The UK Government first expressed an interest in SMRs when it published The Nuclear Industrial Strategy in 2013. In 2014 a feasibility study was commissioned by the UK Government to assess the technical, economic and commercial case for the deployment of SMRs in the UK. The study was led by the National Nuclear Laboratory (NNL) in collaboration with a consortium of companies and was published later that year. The study found that SMRs offered the possibility for the UK to engage in collaborations with SMR vendors and UK industry and they were potentially deployable within a 10-year timeframe. The study predicts a UK SMR market of around 7GWe and a potential global SMR market of 65– 85GWe by 2035. This is valued at £250–450 billion. These figures represent the potential markets for the application of electricity generation only; applications outlined above were not considered in the feasibility study.

Following the feasibility study, the UK Government “announced that DECC [which later merged into the Department for Business, Energy and Industrial Strategy (BEIS)] will invest £250m in an ambitious nuclear research and development programme, enabling the UK to be a global leader in innovative nuclear technologies. This includes a competition to identify the best value SMR design for the UK”.

Phase One of the Small Reactors Competition was launched in March 2016 with the objective to gauge market interest among technology developers, utilities, potential investors and funders in developing, commercialising and financing SMRs in the UK”.

In parallel with Phase One, an SMR Roadmap is to be developed. The SMR Roadmap “will summarise the evidence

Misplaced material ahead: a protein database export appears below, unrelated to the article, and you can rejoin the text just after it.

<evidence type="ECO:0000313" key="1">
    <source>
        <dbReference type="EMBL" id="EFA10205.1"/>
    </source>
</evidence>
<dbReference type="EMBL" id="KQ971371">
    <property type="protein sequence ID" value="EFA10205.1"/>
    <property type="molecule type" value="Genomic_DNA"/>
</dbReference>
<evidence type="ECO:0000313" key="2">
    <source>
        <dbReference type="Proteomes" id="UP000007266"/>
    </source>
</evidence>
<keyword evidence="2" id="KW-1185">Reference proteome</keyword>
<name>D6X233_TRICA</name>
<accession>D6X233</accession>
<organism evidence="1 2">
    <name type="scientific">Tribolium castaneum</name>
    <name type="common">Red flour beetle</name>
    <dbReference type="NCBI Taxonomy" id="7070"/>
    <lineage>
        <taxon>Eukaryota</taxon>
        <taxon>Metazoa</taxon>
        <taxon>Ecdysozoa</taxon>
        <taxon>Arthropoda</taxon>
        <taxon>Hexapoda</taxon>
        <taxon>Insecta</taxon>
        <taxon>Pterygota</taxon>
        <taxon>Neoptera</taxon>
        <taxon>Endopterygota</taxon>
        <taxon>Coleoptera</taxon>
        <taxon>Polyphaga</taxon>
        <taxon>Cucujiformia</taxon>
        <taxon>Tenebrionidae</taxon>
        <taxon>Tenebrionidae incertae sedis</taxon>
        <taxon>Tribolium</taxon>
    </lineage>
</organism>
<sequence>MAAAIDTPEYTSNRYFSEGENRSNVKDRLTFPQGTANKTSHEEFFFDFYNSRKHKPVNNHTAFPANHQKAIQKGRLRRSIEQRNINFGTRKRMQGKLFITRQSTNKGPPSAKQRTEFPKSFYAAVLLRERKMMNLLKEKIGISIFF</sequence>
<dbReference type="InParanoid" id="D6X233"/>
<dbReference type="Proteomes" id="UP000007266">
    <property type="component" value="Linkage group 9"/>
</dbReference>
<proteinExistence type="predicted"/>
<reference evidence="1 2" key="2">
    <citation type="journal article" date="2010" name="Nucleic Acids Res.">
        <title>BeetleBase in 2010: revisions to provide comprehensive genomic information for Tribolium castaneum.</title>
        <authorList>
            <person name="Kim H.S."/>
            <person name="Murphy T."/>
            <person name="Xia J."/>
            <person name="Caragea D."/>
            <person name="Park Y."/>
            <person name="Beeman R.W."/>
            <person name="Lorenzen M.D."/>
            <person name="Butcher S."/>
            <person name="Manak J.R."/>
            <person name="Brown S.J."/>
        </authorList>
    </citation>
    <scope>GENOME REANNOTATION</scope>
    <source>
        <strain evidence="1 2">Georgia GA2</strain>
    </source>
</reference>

so far, set out the policy framework and assess the potential, for one or more possible pathways for SMRs to help the UK achieve its energy objectives, while delivering economic benefits”. An allocation of at least £30 million was made within the 2016 Budget for an SMR-enabling advanced manufacturing R&D programme to develop nuclear skills capacity.

There are 33 participants in the Small Reactors Competition. SMR developers who have publically expressed interest in UK development and have released information about their proposals include; Rolls Royce, Westinghouse, Nuscale Power, Urenco, China National Nuclear Corporation, Generation mPower, Moltex Energy and GF Nuclear.

What happens next?

The UK government have identified the potential advantages to investing in the development of SMRs within the UK and are currently assessing their options. Interest from SMR developers and industry is high, however, it must be established that SMRs make a viable contribution to the UK’s energy mix and provide wider economic benefits such as high-value sustainable jobs and export opportunities for UK suppliers before the government commit to a sustained support programme, such a programme could see the first UK SMR deployed within 10-15 years.

The results from Phase One of the Small Reactors Competition and the SMR Roadmap are anticipated sometime in 2017. The winning design is expected to begin the UK’s generic design approval process.  


Author notes: Dr. Lisa Wearing is Nuclear Safety Engineer, Pöyry Energy Ltd. 

SMRs Impression of the Rolls-Royce SMR
SMRs Inside a NuScale small modular reactor building
SMRs


Privacy Policy
We have updated our privacy policy. In the latest update it explains what cookies are and how we use them on our site. To learn more about cookies and their benefits, please view our privacy policy. Please be aware that parts of this site will not function correctly if you disable cookies. By continuing to use this site, you consent to our use of cookies in accordance with our privacy policy unless you have disabled them.